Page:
Research Areas

Commensal fungi that grows in the large intestines (Iliev et al. Science. 2012 Jun 8;336(6086):1314-1317. http://science.sciencemag.org/content/336/6086/1314.)

The body is constantly exposed to microbes in the air, on our skin and in our guts. Some of these microbes come from the environment and may be potentially infectious, while other microbes live normally on our mucosal surfaces (e.g., skin and guts) and may be important for health. The organisms that reside normally on our bodies are collectively called the "microbiome."

A phagocytic synapse created by macrophages when exposed to a fungal cell wall. (Goodridge et al. Nature. 2011 Apr 28;472:471-475. http://www.nature.com/nature/journal/v472/n7344/full/nature10071.html.)

The Underhill Laboratory is interested in understanding how our immune systems interact with bacteria and fungi that may cause disease, and how the immune system distinguishes these organisms from those that make up the microbiome. Recent studies in the Underhill Laboratory have revealed that fungi in the intestinal microbiome have important, lasting effects on the immune system. The Underhill Lab is interested in identifying the fungi in the microbiome (the "mycobiota") and understanding how they change during disease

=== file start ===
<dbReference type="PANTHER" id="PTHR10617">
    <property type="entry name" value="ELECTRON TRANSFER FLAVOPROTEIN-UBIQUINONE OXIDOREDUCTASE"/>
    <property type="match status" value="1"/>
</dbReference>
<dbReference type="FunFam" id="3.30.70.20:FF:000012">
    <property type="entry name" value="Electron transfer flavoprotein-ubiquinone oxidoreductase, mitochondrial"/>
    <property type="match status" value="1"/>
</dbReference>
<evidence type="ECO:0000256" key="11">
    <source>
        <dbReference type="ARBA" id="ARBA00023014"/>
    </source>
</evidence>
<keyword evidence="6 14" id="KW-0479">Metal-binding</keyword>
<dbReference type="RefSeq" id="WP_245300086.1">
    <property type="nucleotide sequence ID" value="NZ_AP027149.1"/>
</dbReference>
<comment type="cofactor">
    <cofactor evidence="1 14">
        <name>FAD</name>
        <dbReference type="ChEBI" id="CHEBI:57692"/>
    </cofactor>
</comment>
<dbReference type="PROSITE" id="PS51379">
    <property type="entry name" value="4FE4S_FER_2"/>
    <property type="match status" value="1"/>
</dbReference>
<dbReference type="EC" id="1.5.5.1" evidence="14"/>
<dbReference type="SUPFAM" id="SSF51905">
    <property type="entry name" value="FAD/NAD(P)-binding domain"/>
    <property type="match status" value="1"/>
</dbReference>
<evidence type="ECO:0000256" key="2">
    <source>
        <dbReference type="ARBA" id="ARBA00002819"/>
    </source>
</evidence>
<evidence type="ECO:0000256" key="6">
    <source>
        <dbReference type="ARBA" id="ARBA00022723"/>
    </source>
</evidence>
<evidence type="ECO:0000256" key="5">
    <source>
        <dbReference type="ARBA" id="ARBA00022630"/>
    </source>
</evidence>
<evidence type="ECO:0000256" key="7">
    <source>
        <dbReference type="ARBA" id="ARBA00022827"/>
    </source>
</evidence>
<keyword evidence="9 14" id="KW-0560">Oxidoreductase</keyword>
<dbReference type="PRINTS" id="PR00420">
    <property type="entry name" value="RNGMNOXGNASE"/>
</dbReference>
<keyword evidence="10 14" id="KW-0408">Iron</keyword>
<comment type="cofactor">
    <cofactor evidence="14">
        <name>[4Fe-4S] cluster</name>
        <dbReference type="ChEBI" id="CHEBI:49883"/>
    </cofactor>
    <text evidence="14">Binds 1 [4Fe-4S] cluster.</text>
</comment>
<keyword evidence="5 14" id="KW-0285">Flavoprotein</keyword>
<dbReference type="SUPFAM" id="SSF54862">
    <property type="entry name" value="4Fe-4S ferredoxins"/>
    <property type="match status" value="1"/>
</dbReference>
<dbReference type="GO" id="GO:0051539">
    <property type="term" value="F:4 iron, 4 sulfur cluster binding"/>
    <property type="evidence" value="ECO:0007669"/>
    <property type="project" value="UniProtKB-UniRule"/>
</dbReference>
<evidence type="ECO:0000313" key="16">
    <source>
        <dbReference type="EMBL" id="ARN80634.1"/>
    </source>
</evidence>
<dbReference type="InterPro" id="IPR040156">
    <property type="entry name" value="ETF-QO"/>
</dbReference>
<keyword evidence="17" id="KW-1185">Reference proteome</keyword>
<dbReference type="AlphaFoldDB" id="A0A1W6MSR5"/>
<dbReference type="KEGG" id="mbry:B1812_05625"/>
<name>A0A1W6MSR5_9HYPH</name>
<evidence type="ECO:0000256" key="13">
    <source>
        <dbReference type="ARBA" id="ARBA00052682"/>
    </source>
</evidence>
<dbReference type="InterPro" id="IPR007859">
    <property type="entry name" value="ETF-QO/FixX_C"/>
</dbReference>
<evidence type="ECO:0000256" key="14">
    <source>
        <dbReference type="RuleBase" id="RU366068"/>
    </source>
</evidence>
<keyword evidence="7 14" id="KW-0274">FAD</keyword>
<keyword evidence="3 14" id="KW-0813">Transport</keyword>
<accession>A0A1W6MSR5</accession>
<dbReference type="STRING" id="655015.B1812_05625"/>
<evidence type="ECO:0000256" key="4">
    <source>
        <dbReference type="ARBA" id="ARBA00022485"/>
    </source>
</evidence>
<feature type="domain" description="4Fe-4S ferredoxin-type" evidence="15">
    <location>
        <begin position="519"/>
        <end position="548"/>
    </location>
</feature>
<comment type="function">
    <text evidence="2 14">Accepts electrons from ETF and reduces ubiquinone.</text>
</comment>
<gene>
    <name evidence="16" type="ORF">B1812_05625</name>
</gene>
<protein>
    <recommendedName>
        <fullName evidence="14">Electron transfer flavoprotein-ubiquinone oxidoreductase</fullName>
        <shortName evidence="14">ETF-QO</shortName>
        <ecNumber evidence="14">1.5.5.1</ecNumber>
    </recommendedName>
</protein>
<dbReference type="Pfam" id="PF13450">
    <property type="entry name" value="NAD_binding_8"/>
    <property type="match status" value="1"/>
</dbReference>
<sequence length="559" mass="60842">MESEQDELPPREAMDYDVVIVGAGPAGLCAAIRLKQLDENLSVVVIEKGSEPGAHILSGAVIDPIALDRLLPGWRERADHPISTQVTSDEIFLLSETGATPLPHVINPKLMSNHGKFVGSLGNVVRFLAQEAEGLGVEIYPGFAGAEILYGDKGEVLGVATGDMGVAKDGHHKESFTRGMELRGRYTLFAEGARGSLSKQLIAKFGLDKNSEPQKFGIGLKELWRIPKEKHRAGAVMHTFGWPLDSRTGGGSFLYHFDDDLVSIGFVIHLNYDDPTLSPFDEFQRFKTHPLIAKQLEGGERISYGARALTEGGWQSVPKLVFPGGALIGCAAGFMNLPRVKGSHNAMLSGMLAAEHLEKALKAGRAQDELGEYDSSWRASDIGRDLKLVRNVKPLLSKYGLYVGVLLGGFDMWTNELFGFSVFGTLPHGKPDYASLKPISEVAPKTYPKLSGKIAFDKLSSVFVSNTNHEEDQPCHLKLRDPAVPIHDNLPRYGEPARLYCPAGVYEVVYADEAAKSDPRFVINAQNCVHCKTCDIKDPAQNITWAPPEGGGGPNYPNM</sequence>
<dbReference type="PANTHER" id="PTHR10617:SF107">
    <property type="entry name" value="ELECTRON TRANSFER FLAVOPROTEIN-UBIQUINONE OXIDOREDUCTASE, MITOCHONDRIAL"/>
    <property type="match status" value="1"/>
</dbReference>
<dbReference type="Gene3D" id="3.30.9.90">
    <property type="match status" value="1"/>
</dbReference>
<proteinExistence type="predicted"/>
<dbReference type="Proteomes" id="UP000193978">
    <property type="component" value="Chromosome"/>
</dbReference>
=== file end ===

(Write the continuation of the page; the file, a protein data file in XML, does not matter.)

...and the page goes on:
'"Innate immunity" is a term used to refer to the body’s immediate and natural response to exposure to a microbe. White blood cells, called macrophages, and dendritic cells have an innate capacity to recognize bacterial and fungal microbes as foreign. When these cells find foreign microbes, they become activated to "eat" and kill the organisms through a process called phagocytosis and become stimulated to orchestrate inflammatory responses. The Underhill Laboratory is involved in defining the genes and proteins required to mediate these responses and understanding how these responses are regulated during infections (e.g., Staphylococcus aureus infection) or diseases (e.g., inflammatory bowel disease).
Through understanding how macrophages and dendritic cells translate recognition of microbes into inflammatory responses, the Underhill Lab will be able to design targeted interventions to clinically manipulate these processes.